When astronauts return to Earth, they’re usually given a chance to sit and adjust to being back in Earth’s gravity. Plummeting through the atmosphere can make for a rough ride, so after crewmembers are pulled from their capsule, they are taken to a staging area where they can relax as medical officers perform routine check-ups.
Jessica Meir’s return wasn’t like that.
Moments after Meir landed on April 17 after more than 200 days in space, she was whisked aboard a helicopter for a three-hour flight to the city of Baikonur in southern Kazakhstan, near where her capsule had touched down. From there Meir and fellow NASA astronaut Andrew Morgan spent another three hours being driven to a nearby city for their flight back to Houston.
“We called it the planes, trains and automobiles version of trying to get back home,” Meir said.
The drastic measures were put in place because of the ongoing coronavirus pandemic, which Meir, Morgan and Russian cosmonaut Oleg Skripochka observed from the International Space Station until their return home this month. Border closures and other travel restrictions due to the pandemic also forced NASA and Russia’s space agency to alter the standard recovery process.
Meir returned to a world different from the one she left about seven months ago.
“I wasn’t really ready to leave,” Meir said. “I would have loved to stay up there longer and especially coming home to a completely different planet, like the one we’ve returned to. It’s an interesting transition.”
Once back in the U.S., Meir and Morgan entered a weeklong quarantine at NASA’s Johnson Space Center. A short period of separation is standard, but because astronauts on long-duration spaceflights typically experience changes to their immune system, NASA enforced a prolonged quarantine to protect the two astronauts from any Earth-bound pathogens.
“Something about that spaceflight environment does have a direct influence on our immune system, and that’s why they wanted to be extra conservative with what we were exposed to first upon coming back,” Meir said, adding that returning astronauts are physiologically similar to people with compromised immune systems.
Still, she said being back home has made the pandemic more real for her. Though she had access to the news aboard the space station and was in regular contact with loved ones, the crew’s day-to-day operations mostly continued uninterrupted.
“It really was this stark contrast because, of course, the Earth didn’t look any different to us,” she said. “It looked just as gorgeous, equally as stunning as it had before everything happened. And to then think about what was going down on the surface and that every person, all seven-and-a-half billion people on the planet were being affected by this and only three of us who were in space at the time weren’t. That was really difficult to comprehend as well, that we were the only three individuals that it wasn’t affecting our lives in some way.”
But Meir said that looking back at the planet from the station’s orbital perch did offer a unique perspective on the unfolding situation, and she cited examples of astronauts who were in space during other major events in history, including the Sept. 11 terrorist attacks in 2001.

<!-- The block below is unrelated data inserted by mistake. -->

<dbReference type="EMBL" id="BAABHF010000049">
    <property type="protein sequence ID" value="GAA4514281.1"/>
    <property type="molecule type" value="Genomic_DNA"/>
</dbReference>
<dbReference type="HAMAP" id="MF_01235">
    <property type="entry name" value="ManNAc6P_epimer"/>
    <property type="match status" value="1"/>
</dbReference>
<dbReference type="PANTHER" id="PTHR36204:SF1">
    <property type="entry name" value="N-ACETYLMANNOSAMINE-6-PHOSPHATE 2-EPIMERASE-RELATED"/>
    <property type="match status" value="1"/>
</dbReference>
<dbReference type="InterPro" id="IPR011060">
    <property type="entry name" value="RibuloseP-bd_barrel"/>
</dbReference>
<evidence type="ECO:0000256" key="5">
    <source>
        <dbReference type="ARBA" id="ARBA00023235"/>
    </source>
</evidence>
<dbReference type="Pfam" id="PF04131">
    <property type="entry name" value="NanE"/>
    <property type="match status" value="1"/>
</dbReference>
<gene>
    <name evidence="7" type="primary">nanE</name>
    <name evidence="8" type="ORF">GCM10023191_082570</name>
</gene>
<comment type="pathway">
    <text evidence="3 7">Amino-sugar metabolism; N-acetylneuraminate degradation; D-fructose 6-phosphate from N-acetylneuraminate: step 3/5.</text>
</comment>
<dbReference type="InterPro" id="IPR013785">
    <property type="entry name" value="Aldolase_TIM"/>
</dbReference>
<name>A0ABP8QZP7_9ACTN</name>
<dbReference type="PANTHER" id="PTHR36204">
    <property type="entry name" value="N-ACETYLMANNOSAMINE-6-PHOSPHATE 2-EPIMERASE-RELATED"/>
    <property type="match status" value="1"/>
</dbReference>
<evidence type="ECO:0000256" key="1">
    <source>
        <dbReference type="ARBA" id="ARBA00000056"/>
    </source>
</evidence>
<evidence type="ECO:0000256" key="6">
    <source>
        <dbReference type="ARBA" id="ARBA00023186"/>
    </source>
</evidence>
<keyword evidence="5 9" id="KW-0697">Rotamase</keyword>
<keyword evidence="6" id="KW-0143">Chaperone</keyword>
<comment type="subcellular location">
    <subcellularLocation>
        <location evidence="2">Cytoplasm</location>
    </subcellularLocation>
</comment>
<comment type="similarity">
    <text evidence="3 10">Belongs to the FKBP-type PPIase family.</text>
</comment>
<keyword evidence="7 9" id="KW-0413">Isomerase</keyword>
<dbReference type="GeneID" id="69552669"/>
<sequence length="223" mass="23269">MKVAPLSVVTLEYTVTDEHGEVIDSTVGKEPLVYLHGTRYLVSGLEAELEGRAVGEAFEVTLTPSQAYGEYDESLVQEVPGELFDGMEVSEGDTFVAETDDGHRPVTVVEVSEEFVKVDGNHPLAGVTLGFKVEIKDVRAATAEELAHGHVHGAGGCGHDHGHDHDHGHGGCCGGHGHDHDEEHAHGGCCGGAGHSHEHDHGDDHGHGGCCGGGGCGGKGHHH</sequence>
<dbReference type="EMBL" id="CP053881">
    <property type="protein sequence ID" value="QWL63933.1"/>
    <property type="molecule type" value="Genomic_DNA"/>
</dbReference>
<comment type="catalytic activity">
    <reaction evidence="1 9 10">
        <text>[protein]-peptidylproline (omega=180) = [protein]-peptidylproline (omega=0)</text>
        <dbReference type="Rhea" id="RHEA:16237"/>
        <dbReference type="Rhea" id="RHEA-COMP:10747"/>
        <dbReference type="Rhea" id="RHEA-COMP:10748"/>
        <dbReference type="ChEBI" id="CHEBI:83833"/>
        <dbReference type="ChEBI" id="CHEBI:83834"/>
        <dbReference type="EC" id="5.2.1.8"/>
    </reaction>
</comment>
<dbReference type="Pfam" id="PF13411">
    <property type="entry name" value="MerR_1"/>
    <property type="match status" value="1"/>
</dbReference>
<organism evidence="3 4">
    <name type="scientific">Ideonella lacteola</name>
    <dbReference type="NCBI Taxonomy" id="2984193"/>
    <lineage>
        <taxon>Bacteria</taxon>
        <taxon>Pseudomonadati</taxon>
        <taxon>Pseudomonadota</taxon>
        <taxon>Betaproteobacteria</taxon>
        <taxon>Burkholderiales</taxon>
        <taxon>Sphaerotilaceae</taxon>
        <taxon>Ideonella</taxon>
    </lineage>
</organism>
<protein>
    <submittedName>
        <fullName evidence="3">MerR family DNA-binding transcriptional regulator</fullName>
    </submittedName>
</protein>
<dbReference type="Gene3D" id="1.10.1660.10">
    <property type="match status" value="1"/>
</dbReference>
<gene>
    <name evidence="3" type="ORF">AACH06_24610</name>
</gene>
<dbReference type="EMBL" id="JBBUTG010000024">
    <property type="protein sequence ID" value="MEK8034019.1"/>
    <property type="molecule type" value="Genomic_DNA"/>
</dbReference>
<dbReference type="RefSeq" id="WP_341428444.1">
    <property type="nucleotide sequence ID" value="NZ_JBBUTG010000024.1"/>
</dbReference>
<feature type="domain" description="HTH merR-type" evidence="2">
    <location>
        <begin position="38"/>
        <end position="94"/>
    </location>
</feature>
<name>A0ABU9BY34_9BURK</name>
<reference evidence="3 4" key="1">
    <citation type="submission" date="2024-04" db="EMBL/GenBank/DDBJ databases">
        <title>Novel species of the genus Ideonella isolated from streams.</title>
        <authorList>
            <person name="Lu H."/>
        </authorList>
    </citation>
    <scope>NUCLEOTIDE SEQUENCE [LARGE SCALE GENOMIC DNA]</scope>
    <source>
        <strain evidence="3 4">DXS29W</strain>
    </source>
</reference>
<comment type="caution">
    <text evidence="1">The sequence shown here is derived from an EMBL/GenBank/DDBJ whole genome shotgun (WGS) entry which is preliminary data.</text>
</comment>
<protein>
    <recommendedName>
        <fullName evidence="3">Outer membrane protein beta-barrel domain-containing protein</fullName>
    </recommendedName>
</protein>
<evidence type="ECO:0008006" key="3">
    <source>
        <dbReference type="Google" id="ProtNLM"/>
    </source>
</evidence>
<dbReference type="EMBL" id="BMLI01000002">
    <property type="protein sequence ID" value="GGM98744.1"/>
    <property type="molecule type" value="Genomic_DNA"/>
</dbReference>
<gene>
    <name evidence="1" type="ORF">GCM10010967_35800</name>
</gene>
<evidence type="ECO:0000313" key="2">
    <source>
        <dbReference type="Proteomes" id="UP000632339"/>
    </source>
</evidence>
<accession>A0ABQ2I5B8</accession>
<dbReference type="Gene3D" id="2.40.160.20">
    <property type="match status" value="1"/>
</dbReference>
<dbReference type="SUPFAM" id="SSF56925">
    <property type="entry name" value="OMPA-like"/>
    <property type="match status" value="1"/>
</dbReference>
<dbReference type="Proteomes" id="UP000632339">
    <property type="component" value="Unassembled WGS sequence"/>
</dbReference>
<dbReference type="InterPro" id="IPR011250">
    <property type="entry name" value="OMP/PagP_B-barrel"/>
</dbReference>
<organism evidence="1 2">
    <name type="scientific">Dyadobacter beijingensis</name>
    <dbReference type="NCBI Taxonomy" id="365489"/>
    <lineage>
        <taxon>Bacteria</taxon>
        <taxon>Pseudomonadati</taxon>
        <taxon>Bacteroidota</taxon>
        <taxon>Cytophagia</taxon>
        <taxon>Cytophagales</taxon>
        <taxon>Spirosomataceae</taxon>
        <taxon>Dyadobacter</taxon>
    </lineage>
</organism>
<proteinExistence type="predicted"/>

“There was actually a cosmonaut on a space station during the collapse of the Soviet Union, so he launched as a Soviet citizen and then came back and was wearing a flag that really no longer existed,” Meir said. “But this, I think, was even more extreme just because it literally was affecting every human, every country.”
Meir emerged from NASA’s quarantine last week, but she now finds herself in another form of social isolation — one that people in states across the country and around the world have been coping with for weeks, and in some cases, months.
As a self-described “hugger,” Meir was looking forward to reconnecting with family and friends, but those plans are temporarily on hold. And though her training has taught her how to cope with isolation — living and working 250 miles above the planet in an orbiting laboratory roughly the length of a soccer field — the experience of social-distancing is markedly different on the ground.
“Here it’s just so different because you’re not used to being isolated on Earth,” she said. “That’s not the way our society is built. So, to me, this is a lot more difficult to deal with, particularly after being gone for so long.”
Yet despite the curveball of returning to Earth during a global health crisis, Meir described her mission as a dream come true. During her 205 days in space, Meir made history in October by taking part in NASA’s first all-female spacewalk with fellow astronaut Christina Koch.
At the time, Meir was mostly focused on executing all the complicated steps of the spacewalk, but she said the subsequent outpouring of public support helped her and Koch understand the significance of the milestone.
“It would have been an amazing spacewalk no matter who I went out the door with,” she said. “But, it really wasn’t lost on us how important it was as an event, how noteworthy it was as an event for people — actually much more so than I would have ever anticipated. I was really quite overwhelmed to see that response and that was very humbling and really meant a lot to us.”